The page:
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Migrants Camped at U.S.-Mexico Border Worry Caravans Will Shut Them Out

Nicaraguan asylum seekers wait for entry into the United States while on the international bridge on Nov. 4, 2018 in Hidalgo, Texas. (Credit: John Moore/Getty Images)

Nicaraguan asylum seekers wait for entry into the United States while on the international bridge on Nov. 4, 2018 in Hidalgo, Texas. (Credit: John Moore/Getty Images)

Waiting on the southern end of a bridge that leads to the United States, Humberto Alvarez Gonzalez warily follows the progress of the caravan winding through Mexico with the goal of reaching the border.

Alvarez and about two dozen other people are waiting in Matamoros, across the Rio Grande from Brownsville, Texas, because U.S. customs officers say there’s no space to process them. They sleep on cots near the bridge and rely on donors who bring them food and clothing. Some have waited for two weeks.

Now, Alvarez, a 32-year-old from Cuba, is worried that large waves of migrants in a caravan still more than 800 miles away from the border might provoke the U.S. government to reject them altogether.

“Our idea is to enter before the caravan,” he said. “We are afraid that the group of migrants will reach us and that they will judge us together with them.”

Asylum seekers already camping at border crossings worry that how the Trump administration responds to the caravan of some 4,000 Central American migrants and three much smaller ones hundreds of miles behind it could leave them shut out. President Donald Trump last week threatened to detain asylum seekers in large tents and send as many as 15,000 active-duty soldiers to the border. He’s also spoken of closing the border.

U.S. government officials say the bridges remain open to asylum seekers. But in South Texas, the busiest corridor for unauthorized border crossings, U.S. Customs and Border Protection officers stand at the center of bridges to check documents and stop most asylum seekers.

And in San Diego, people at the San Ysidro crossing wait more than a month, and volunteers operate an informal take-a-number system to spare migrants from having to wait in line or sleep out in the open. Inspectors there typically process about 100 claims a day.

“It’s not turning people away, it’s asking them to wait,” CBP Commissioner Kevin McAleenan said recently. “We are taking people in as we have capacity to do so.”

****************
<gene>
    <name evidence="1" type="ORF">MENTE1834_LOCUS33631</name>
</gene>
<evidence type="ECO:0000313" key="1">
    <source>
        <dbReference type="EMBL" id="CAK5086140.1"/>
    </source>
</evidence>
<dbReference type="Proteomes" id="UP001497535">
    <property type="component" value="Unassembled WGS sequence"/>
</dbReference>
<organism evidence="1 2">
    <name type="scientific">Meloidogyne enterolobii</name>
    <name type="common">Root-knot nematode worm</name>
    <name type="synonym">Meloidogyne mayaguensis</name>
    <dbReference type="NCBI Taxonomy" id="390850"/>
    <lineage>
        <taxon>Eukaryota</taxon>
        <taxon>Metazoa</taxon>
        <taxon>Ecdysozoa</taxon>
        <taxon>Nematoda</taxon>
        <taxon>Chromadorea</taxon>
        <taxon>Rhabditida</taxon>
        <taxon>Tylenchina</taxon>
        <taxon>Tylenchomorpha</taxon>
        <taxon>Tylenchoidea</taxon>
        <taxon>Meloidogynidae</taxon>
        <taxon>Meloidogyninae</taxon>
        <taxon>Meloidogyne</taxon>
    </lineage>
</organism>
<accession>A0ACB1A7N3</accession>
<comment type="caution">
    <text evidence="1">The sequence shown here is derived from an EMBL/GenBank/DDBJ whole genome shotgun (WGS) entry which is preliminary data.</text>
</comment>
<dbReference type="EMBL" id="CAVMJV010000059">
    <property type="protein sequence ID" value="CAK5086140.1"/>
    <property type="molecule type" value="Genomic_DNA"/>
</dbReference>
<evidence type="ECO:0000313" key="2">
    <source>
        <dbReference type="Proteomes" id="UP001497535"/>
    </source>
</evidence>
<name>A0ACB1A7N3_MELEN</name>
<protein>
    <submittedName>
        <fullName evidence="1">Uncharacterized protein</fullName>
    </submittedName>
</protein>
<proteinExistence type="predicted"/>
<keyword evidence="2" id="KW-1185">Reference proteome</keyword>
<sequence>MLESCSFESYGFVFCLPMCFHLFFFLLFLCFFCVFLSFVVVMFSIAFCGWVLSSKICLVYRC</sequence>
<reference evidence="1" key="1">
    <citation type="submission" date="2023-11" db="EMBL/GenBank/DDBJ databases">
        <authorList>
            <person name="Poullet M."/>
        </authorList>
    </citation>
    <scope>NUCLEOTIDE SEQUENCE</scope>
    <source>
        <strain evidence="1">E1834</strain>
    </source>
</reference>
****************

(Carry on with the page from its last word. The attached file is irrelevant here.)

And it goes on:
At the bridge where Alvarez and dozens of others wait, security guards on the Mexican side hold back asylum seekers until U.S. border inspectors tell them how many people they will accept. Some days, five or 10 people are allowed. On other days, the asylum seekers said, no one is.

At another bridge separating Brownsville and Matamoros, four women and their children slept under a blue tarp on the bridge. The tarp had been left behind by previous asylum seekers. One of the women said she had waited there for two days.

Seeking asylum at a port of entry is legal under U.S. law, as government officials have reaffirmed this year. Trump has proposed banning people crossing illegally between ports of entry from claiming asylum — something many immigration experts say he can’t do under the law.

The U.S. fielded nearly 332,000 asylum claims in 2017, nearly double that of two years earlier and the highest of any country in the world, according to the United Nations High Commissioner for Refugees. And many asylum seekers wait for years to have their claims adjudicated, a delay criticized by administration officials and immigration lawyers alike.

Attorney General Jeff Sessions ruled in June that fleeing gang or domestic violence would generally not be considered grounds for asylum, a decision that would affect many people’s claims.

Jodi Goodwin, an immigration attorney in Harlingen, Texas, said she believes the government was trying to frustrate asylum seekers into giving up.

“I think they’re using a lot of ruse and double-speak to try to circumvent the law,” she said.

Two women and three children were waiting Saturday at the center of the bridge between McAllen, Texas, and Reynosa, Mexico, a day after soldiers had installed concertina wire on the bridge and the riverbank below.

After some time, an official from Mexico’s migration bureau came up to the group of five and directed them off the bridge, away from U.S. customs.

Associated Press journalists followed as the official and then a private security guard led the group back into Mexico and into a migration bureau office. An employee inside the building would not let the AP interview the group, and U.S. border inspectors on the bridge declined to comment.

At the bridge in Matamoros, Mexico, Alvarez continued to wait with others from all over the world: Honduras, Peru, Venezuela and Cameroon.

They insisted they will only enter peacefully and lawfully, waiting their turn at the bridge.

Javier Mederos Mendez, a 44-year-old from Havana, said he was fleeing political repression because he disagreed with the ruling Castro family. He said he had flown from Cuba to South America, then crossed through jungles and violence-torn areas of Central America and Mexico to reach the bridge.

He and others had seen people drown or starve along the way.

Asked what he thought of Trump’s announcements about asylum, Mederos said, “It would be unfair of me to decide what is good or bad for a country.”

But, he said, “I will wait as long as necessary until they receive me.”